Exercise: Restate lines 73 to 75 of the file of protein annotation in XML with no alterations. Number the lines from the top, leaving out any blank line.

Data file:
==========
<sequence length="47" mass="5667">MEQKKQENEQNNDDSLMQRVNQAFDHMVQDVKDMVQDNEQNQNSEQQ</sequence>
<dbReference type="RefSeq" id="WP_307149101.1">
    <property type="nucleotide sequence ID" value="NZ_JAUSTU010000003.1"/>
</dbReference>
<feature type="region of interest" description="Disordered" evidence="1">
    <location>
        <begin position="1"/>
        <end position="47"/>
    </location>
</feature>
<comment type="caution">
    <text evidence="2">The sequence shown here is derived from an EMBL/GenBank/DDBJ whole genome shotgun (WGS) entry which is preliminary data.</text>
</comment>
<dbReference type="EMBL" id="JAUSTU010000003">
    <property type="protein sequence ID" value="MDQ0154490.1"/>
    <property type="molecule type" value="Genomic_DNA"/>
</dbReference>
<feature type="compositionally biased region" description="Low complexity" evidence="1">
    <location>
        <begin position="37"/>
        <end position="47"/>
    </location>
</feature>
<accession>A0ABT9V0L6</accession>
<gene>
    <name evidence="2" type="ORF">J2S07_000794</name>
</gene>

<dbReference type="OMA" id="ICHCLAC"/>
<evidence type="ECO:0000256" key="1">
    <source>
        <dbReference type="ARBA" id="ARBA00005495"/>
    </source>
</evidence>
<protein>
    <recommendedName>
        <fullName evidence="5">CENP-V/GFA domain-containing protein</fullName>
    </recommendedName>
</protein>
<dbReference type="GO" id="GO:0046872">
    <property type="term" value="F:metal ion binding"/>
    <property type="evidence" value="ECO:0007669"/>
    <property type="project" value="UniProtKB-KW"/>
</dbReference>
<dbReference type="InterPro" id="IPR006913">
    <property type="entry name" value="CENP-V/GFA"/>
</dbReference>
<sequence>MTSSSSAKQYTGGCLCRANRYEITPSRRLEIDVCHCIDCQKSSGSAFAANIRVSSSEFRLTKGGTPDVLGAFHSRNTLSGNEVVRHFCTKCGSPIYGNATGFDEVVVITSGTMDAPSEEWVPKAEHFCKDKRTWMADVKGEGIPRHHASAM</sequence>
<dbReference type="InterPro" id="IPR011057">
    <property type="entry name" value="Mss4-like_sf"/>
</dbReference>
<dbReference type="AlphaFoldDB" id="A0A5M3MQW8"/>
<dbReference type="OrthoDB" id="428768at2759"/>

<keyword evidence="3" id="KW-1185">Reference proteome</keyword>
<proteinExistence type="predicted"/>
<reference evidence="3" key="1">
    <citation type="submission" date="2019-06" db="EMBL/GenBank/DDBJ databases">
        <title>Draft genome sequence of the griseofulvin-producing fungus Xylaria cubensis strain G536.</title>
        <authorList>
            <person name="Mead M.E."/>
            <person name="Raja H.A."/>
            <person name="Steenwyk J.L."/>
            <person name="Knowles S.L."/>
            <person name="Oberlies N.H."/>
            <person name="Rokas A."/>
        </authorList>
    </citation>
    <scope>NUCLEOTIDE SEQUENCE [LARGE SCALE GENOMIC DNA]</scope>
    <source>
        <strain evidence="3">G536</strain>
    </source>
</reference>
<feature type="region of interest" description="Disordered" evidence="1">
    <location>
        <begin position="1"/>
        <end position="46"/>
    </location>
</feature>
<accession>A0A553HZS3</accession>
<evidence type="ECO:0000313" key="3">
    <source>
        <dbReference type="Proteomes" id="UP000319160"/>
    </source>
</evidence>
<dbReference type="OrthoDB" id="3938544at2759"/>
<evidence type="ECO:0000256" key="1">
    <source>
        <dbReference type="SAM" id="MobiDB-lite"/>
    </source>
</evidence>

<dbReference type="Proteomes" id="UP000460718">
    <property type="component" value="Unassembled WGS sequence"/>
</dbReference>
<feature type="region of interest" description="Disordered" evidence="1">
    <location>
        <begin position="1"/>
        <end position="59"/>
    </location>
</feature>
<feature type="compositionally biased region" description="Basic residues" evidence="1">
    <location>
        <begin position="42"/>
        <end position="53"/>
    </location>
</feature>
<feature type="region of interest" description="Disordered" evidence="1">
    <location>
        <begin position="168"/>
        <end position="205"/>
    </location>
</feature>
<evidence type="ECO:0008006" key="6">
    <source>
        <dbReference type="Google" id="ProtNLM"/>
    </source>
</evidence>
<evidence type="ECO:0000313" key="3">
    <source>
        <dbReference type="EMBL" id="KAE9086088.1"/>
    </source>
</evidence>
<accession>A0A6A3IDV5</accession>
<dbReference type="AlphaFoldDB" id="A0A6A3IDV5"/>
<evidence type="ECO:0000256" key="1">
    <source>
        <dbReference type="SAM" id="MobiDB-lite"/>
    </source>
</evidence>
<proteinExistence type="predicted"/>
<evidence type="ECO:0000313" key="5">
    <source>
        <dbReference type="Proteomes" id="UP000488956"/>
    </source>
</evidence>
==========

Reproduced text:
    <location>
        <begin position="1"/>
        <end position="46"/>